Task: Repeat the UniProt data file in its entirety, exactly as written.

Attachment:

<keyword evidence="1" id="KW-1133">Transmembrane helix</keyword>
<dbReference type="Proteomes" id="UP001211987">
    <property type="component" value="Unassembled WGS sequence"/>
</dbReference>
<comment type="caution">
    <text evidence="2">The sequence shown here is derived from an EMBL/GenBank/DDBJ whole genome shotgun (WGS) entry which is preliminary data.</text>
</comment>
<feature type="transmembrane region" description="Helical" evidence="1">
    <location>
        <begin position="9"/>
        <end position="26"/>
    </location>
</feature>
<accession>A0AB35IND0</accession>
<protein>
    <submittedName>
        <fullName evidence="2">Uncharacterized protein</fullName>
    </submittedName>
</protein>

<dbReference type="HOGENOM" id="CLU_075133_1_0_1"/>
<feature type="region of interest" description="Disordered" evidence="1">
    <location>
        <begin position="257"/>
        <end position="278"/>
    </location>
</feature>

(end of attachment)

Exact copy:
<keyword evidence="1" id="KW-1133">Transmembrane helix</keyword>
<dbReference type="Proteomes" id="UP001211987">
    <property type="component" value="Unassembled WGS sequence"/>
</dbReference>
<comment type="caution">
    <text evidence="2">The sequence shown here is derived from an EMBL/GenBank/DDBJ whole genome shotgun (WGS) entry which is preliminary data.</text>
</comment>
<feature type="transmembrane region" description="Helical" evidence="1">
    <location>
        <begin position="9"/>
        <end position="26"/>
    </location>
</feature>
<accession>A0AB35IND0</accession>
<protein>
    <submittedName>
        <fullName evidence="2">Uncharacterized protein</fullName>
    </submittedName>
</protein>

<dbReference type="HOGENOM" id="CLU_075133_1_0_1"/>
<feature type="region of interest" description="Disordered" evidence="1">
    <location>
        <begin position="257"/>
        <end position="278"/>
    </location>
</feature>